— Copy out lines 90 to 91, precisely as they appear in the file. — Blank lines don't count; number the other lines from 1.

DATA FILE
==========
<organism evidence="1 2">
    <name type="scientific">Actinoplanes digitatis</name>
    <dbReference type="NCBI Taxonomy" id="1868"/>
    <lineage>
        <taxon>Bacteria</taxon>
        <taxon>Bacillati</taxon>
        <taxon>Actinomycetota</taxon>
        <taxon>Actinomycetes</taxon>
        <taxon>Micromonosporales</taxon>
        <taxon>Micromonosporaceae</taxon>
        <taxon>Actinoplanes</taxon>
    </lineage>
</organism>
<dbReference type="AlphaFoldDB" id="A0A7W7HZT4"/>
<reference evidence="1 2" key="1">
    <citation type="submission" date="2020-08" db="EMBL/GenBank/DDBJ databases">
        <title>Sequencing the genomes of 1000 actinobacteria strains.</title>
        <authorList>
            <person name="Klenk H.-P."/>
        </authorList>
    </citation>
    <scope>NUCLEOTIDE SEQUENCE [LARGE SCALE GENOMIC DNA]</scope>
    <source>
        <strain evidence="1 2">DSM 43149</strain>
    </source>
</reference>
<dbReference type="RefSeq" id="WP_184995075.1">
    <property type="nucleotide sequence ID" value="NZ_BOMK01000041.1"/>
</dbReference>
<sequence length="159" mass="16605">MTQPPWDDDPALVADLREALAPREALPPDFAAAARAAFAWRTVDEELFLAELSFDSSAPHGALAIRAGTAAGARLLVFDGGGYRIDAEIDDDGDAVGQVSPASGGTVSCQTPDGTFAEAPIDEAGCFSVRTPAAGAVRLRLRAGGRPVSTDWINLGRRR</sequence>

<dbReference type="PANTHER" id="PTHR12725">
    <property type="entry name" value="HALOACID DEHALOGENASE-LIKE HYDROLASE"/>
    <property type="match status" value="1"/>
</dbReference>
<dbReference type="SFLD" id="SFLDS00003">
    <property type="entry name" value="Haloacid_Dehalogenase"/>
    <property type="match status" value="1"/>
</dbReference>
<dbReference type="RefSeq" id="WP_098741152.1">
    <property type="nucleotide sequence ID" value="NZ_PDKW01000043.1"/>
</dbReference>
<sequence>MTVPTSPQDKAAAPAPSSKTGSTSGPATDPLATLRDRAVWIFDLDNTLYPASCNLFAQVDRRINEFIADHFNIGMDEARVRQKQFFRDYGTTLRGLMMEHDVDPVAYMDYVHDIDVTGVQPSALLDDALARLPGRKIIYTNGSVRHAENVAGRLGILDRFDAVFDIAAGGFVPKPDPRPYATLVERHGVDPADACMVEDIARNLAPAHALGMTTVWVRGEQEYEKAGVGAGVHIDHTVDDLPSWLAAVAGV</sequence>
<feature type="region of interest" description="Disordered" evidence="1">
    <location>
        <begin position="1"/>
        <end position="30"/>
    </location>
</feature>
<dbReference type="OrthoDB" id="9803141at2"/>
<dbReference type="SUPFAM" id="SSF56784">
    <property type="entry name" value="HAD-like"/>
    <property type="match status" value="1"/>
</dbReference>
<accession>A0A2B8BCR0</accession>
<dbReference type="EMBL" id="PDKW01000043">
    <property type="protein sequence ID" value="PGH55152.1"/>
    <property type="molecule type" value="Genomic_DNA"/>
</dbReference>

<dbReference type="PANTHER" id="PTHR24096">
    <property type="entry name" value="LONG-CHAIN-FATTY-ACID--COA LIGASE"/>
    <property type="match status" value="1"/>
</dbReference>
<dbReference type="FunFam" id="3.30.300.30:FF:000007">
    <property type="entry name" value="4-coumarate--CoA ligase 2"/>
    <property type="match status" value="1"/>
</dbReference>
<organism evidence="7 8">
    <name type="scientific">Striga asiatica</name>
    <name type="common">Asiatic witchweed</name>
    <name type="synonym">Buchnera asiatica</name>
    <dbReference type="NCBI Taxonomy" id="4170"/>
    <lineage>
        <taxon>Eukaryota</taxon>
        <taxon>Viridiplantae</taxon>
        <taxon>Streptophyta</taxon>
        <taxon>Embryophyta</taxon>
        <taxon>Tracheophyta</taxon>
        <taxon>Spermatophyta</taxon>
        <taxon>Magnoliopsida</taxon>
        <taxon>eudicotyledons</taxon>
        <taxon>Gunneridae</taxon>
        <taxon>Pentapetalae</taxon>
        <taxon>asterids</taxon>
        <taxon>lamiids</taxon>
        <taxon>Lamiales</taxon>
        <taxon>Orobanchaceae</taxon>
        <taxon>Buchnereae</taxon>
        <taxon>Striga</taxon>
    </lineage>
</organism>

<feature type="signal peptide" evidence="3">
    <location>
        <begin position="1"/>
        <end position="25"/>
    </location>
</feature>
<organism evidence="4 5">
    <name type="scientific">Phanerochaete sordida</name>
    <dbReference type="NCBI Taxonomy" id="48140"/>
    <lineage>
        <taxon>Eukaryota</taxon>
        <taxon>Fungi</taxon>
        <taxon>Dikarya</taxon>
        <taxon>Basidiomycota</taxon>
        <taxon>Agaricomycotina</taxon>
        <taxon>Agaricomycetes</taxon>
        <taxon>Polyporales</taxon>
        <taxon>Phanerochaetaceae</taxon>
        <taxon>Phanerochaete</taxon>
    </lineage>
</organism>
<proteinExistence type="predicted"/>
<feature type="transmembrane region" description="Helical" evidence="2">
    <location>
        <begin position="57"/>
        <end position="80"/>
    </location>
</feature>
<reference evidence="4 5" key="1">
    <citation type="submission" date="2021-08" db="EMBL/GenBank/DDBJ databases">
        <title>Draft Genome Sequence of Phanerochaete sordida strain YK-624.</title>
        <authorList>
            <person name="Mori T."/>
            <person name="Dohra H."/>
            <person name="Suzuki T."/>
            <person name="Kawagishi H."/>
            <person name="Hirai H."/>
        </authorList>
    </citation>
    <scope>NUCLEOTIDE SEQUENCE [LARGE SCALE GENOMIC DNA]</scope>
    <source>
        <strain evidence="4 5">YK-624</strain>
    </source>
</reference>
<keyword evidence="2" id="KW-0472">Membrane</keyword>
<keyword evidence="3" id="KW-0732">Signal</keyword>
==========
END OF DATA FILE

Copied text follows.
</organism>

<feature type="signal peptide" evidence="3">